Family violence and immigration

Family violence is not acceptable in Australia. If you or a family member have experienced family violence, you and your family do not have to stay in a violent relationship to stay in Australia. There are special rules about how the Department of Home Affairs (Immigration and Citizenship) deal with specific visas in situations of family violence, called the family violence rules. 

Quick Answers video: Family violence and immigration
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This information will help you to understand how family violence is taken into account by the Department of Home Affairs when they make decisions about visas. Find out:

  • what family violence is
  • when the family violence rules apply
  • what evidence of family violence you need to provide, and
  • whether you may be interviewed about your visa application.

When do the family violence rules apply?

You may still be granted a visa if you or a family member have experienced family violence, and your relationship has ended, and one of the following apply:

  • you have married your partner while on a Prospective Marriage visa and you have applied for a Partner visa, or
  • you are awaiting the outcome of your application for a temporary Partner visa, or 
  • you have been granted a temporary Partner visa, or
  • you have entered Australia on a temporary Partner visa.

You will need to provide the Department of Home Affairs with evidence that there has been family violence.

More information about when the family violence rules apply is available on the Department of Home Affairs website.

What is ‘family violence’ under the family violence rules?

Family violence is any behaviour that makes you reasonably fear for your safety and wellbeing. This includes both actual or threatened behaviour towards:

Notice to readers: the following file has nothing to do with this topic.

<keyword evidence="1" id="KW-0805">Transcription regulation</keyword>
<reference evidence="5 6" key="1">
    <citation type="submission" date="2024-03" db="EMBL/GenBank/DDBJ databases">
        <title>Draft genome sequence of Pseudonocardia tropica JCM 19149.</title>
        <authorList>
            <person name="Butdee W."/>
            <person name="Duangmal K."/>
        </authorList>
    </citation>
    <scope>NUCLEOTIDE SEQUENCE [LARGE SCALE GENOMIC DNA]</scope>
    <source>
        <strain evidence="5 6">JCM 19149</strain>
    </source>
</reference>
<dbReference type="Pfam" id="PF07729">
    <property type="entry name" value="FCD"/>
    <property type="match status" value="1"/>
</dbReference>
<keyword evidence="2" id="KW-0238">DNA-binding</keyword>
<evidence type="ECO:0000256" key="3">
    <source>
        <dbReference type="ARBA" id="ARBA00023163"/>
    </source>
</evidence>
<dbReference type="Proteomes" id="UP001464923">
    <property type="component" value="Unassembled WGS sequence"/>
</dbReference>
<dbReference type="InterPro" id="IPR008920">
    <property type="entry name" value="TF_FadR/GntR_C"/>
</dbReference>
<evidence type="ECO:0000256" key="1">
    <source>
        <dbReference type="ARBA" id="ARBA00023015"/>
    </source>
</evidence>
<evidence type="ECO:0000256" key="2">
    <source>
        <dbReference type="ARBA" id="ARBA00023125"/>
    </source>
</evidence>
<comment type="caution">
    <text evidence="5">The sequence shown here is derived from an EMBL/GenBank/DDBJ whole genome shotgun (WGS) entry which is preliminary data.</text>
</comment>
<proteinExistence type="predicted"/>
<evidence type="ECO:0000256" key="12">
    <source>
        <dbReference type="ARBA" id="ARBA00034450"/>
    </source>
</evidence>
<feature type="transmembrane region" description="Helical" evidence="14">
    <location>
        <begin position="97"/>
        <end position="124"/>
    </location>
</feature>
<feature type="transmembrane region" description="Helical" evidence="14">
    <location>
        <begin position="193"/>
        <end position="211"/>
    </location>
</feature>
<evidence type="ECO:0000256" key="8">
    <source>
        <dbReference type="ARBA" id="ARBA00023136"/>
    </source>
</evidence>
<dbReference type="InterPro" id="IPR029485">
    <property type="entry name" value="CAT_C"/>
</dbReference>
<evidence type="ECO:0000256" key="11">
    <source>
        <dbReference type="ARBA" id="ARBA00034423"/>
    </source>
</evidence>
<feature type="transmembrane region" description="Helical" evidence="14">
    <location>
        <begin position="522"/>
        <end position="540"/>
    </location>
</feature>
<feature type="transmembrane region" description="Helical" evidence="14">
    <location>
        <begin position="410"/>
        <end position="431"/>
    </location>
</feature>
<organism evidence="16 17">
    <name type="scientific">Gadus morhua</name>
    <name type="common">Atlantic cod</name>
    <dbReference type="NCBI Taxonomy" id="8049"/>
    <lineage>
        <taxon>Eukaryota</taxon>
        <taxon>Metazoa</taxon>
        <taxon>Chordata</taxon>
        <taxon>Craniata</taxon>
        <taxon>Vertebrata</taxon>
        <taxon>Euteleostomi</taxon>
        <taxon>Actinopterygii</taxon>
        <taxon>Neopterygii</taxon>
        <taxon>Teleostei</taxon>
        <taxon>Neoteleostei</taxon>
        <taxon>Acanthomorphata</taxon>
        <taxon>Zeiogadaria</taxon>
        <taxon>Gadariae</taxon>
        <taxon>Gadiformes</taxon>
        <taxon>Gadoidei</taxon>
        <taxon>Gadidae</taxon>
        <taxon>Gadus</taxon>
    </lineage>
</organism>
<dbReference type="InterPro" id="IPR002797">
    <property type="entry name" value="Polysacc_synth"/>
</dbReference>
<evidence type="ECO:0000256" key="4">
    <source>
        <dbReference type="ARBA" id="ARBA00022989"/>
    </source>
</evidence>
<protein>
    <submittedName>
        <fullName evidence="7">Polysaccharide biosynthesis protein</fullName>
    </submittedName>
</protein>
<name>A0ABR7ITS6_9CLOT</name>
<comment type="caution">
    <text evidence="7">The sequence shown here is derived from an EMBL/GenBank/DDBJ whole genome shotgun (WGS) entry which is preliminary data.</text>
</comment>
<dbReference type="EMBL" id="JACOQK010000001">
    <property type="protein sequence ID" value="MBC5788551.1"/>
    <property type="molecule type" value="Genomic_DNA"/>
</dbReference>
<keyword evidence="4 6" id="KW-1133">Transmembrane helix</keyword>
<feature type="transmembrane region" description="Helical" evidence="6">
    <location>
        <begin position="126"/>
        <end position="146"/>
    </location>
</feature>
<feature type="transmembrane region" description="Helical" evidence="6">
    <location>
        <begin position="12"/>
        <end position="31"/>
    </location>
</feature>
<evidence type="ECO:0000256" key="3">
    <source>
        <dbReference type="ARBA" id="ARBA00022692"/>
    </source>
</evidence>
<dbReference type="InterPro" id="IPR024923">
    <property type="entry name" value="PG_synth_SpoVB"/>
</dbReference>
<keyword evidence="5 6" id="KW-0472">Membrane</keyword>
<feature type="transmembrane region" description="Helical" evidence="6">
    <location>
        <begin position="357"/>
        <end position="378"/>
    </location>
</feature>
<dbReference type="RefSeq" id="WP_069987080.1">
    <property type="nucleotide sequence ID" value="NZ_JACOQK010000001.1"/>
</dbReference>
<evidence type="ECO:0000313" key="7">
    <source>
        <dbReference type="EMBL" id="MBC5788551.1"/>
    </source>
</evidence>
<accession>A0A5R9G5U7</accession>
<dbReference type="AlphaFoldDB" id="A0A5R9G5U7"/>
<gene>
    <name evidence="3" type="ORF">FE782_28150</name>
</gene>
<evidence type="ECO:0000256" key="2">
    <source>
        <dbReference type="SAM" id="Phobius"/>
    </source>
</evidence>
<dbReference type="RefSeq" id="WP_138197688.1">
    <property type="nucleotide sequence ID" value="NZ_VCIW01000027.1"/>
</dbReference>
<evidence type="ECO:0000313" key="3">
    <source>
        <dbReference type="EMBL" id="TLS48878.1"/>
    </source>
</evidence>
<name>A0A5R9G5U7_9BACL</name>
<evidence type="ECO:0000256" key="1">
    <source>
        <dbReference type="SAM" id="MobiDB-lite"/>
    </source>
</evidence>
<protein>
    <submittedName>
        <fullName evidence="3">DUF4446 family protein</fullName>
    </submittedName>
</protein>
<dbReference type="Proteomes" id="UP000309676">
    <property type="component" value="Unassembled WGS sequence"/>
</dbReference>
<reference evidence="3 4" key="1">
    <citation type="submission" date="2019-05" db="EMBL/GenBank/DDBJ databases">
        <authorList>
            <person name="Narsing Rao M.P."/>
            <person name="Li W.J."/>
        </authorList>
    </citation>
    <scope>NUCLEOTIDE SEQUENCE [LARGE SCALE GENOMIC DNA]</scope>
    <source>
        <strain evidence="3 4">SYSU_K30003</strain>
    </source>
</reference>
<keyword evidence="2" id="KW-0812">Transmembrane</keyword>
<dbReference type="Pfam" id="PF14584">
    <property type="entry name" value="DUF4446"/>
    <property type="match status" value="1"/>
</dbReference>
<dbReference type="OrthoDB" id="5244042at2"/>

• you or your property
  • a member of your family or their property, or
  • a member of your former partner’s family or their property.

Family violence is not just physical abuse or harm. It can also include psychological abuse or harm, forced sexual relations, forced isolation, controlling money and dowry-related abuse. 

What evidence of family violence do I need to provide?

You can provide the Department of Home Affairs with one of the following from a court: 

  • a Family Violence Restraining Order made against your former partner protecting you or a member of your family, or
  • a Family Court injunction against your former partner made in relation to family violence, or
  • a document which shows the court has convicted your former partner of assaulting you or your dependent, or
  • a document which shows the court has recorded a finding of guilt against your former partner for assaulting your or your dependent.

If you do not have any of the above documents from a court, you will need to provide a statutory declaration with details of the family violence, and naming the person who was responsible for the violence. You will also need to provide with the statutory declaration at least two documents from professional people. For example, a medical report or a witness statement made to the police. 

You can find a complete list of the different types of documents and the details which must be provided in each of the documents from the Department of Home Affairs website. 

Will I be interviewed for my application?

If you have not provided evidence from a court of the family violence, the Department of Home Affairs may ask for an independent expert to assess your case. The expert has special experience in situations of family violence and is not part of the Department of Home Affairs. The expert may need to meet with you. They will make a recommendation about whether your evidence of family violence should be accepted. The Department of Home Affairs must follow that recommendation.

Where can I get help?

Many community legal centres offer services for people experiencing or at risk of family violence. For immigration advice and assistance, including help lodging a visa application, you must use a migration agent who is registered with the Office of the Migration Agents Registration Authority, who has an online database of registered migration agents. 

Circle Green Community Legal (formerly the Humanitarian Group) offers legal assistance with immigration matters, including citizenship, visa cancellations, amendment of government records and bridging visas.

More information

You can find more information about the family violence rules and visas on the Department of Home Affairs website, including:


Reviewed: 6 May 2020


The information displayed on this page is provided for information purposes only and does not constitute legal advice. If you have a legal problem, you should see a lawyer. Legal Aid Western Australia aims to provide information that is accurate, however does not accept responsibility for any errors or omissions in the information provided on this page or incorporated into it by reference.